Similarly, the spokesperson for the National Party was elated. “We got almost half the Greens’ vote, but we get ten seats and they get none! Isn’t our electoral system wonderful! Now they can shut up and stop trying to protect the land on which our constituents depend while we help big corporations ravage it.”

The mood at ALP headquarters seemed to be one of utter embarrassment. As one former frontbencher said: “If only we’d known that the right-wing view of the world was correct, we could have saved ourselves so much time and money! And the state! We really hope the Liberals can forgive us for denying them the power that is rightfully theirs for so long.”

Last, and certainly least, the Greens, who had initially been telling reporters that a rise in their vote since the last state election was actually something they were pretty happy with, eventually came clean and admitted that “more than a tenth of Victorian voters is practically nothing when you contrast it with the most optimistic projections our opponents used to try to scare people” and promised to go away forever.

“Kevin Andrews is right,” said their spokesperson. “Lefties don’t deserve to exist, let alone be represented in Parliament in accordance with our numbers.”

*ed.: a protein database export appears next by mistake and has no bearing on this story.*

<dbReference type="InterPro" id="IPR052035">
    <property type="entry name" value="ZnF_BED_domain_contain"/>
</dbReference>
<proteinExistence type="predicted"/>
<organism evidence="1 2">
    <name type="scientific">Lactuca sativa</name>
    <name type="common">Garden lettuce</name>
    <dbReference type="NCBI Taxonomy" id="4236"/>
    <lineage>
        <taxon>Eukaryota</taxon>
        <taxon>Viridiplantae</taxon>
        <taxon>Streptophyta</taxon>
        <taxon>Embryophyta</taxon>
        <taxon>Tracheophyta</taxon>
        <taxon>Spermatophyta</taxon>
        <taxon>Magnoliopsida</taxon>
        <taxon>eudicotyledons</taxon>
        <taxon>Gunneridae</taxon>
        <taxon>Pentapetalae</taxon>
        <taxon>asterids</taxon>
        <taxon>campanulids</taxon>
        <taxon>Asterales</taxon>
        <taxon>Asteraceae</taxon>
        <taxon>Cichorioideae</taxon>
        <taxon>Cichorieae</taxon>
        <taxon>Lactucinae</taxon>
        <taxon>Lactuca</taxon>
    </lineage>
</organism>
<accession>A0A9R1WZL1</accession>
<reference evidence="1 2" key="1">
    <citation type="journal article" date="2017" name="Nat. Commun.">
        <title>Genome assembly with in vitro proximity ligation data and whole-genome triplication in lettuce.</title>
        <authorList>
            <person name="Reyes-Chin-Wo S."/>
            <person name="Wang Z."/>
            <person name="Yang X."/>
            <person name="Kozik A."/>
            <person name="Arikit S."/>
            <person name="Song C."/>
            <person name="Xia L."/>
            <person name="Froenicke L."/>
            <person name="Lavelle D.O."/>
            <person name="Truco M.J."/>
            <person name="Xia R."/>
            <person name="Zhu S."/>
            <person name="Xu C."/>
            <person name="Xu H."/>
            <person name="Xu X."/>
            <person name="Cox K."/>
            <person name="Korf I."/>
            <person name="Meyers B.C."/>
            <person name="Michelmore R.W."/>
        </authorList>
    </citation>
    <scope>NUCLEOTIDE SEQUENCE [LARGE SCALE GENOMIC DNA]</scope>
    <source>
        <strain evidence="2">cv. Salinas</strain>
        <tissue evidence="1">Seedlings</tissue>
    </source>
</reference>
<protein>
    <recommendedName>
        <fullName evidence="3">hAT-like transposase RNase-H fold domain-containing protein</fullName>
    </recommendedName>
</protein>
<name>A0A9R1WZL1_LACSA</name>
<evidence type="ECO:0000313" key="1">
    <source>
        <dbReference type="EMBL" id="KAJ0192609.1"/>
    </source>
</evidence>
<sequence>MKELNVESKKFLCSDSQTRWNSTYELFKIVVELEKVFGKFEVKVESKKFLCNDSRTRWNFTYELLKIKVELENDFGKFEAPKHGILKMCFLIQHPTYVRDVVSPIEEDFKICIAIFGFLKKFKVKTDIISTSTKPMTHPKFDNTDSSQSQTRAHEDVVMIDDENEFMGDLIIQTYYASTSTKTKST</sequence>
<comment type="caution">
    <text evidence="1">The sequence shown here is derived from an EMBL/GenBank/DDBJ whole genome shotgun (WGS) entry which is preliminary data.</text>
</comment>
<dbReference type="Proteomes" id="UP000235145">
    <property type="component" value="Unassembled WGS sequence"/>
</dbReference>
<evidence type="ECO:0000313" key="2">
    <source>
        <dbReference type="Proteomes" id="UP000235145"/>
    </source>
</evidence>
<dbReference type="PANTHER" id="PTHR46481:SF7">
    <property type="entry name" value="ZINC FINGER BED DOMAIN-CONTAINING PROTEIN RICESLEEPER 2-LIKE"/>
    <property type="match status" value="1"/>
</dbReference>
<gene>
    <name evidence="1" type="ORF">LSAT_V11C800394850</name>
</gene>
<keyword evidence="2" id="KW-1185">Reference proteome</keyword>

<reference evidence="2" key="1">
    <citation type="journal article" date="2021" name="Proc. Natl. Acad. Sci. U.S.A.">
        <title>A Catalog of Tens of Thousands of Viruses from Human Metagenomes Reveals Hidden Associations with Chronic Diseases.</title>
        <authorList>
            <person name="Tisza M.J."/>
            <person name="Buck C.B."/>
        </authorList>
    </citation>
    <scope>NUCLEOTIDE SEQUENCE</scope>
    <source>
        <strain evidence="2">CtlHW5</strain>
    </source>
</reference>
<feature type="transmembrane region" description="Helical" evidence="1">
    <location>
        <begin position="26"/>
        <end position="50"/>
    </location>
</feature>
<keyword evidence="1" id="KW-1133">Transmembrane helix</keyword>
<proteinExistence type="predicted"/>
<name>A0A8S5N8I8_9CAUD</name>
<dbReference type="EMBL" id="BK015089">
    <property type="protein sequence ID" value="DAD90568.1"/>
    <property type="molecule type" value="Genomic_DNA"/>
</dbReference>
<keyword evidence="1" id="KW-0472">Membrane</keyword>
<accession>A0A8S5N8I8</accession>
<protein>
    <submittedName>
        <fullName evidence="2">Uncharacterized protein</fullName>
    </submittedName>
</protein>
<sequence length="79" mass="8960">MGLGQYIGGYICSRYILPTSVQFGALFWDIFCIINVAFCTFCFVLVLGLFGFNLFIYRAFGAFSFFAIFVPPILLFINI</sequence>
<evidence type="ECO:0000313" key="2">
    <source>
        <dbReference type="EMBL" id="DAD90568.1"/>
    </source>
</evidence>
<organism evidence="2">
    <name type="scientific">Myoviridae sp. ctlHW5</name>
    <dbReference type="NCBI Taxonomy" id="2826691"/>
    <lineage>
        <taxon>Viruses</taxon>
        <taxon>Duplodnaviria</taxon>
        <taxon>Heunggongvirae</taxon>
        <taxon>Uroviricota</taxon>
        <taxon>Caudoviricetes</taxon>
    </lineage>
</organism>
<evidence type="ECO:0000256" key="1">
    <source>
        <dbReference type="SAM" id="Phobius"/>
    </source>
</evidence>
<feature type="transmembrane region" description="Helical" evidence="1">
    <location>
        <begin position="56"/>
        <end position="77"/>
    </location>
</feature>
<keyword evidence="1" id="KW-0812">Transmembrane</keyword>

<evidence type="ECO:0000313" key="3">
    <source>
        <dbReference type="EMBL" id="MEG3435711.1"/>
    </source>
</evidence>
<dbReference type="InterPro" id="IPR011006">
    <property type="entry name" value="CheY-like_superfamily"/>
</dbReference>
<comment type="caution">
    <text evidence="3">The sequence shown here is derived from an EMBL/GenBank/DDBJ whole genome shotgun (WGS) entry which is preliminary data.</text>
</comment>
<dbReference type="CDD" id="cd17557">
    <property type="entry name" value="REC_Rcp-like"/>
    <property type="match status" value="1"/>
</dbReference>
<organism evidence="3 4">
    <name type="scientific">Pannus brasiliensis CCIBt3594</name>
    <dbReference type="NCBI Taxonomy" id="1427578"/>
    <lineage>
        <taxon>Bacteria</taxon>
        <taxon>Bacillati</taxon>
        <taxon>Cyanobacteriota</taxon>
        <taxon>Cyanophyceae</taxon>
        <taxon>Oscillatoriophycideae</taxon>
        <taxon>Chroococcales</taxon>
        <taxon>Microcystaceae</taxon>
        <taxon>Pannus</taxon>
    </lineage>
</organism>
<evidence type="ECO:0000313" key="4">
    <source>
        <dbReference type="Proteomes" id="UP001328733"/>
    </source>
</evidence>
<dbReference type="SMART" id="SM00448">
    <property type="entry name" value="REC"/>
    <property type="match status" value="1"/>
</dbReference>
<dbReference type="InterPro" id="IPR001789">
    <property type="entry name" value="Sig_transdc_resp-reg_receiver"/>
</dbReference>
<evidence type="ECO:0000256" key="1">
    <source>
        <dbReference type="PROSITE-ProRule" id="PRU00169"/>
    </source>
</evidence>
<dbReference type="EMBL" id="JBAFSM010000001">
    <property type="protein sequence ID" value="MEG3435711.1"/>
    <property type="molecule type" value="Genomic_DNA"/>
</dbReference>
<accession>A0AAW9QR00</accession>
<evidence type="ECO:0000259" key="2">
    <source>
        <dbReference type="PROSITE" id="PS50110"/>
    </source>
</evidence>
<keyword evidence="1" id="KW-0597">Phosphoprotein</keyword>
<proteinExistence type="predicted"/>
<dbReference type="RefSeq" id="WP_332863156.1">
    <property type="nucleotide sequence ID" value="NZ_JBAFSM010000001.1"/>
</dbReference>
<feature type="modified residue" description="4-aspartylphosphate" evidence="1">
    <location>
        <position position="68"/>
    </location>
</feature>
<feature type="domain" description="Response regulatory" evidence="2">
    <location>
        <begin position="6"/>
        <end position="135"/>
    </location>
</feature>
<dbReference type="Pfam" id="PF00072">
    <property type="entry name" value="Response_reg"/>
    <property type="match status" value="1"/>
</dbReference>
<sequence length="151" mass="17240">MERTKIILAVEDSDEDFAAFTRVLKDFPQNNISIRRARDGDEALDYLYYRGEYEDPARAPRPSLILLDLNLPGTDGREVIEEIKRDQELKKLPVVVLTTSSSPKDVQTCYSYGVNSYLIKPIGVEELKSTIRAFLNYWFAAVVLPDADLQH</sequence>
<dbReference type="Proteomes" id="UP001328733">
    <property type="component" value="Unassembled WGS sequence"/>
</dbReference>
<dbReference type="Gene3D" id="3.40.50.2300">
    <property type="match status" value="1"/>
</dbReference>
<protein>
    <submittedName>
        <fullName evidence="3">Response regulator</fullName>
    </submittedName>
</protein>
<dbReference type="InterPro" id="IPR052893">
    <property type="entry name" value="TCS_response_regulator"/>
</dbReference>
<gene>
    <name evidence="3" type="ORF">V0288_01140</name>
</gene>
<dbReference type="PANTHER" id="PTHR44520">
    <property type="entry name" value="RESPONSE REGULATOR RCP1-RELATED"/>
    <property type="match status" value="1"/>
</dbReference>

“We’ve learned our lesson now. Please accept our apologies.”

8 responses to “Victorian election settles politics once and for all

  1. You, sir, have a very poisonous pen when you uncap it. What a marvellous piece of bitter, bitter satire.

    And like all good satire, some of it is far too close to the truth.

  2. You bastard! You used all my arguments, and put them much better than I ever could, and all in the one, easy-to-link-to post!

    How am I going to have a decent argument on Pure Poison if you’ve said it all already?!?!?!

  3. Pingback: Qed » Victorian election settles politics once and for all | An Onymous Lefty

  4. Your words read like a State Management Guide in Western Australia with the added bonus of racism, global warming scepticism and poverty thrown in.
    What a wonderful country we live in!

  5. Well done, Jeremy!
    What a pleasure it was to read this piece. It makes a pleasant diversion from the usual unctuous hand-wringing that passes for commentary on the tubes.
    Keep practising and you could contribute to The Onion!

    More please.


  6. BTW, I don’t seem to have the right ‘identity’ or ‘profile’ to be able to leave a comment on Keri’s blog (and I’m too stupid to work out how to do it), so could you please give her a big hug on my behalf and tell her that I’m very happy that all has worked out well.
    You must both be very relieved!


  7. Thanks, Marek. Had to introduce a registration system because of trollage, so it’s a little harder now. Thank you very much, and yes, we are very, very relieved.

  8. Thanks guys – and thanks Marek for the other sentiment.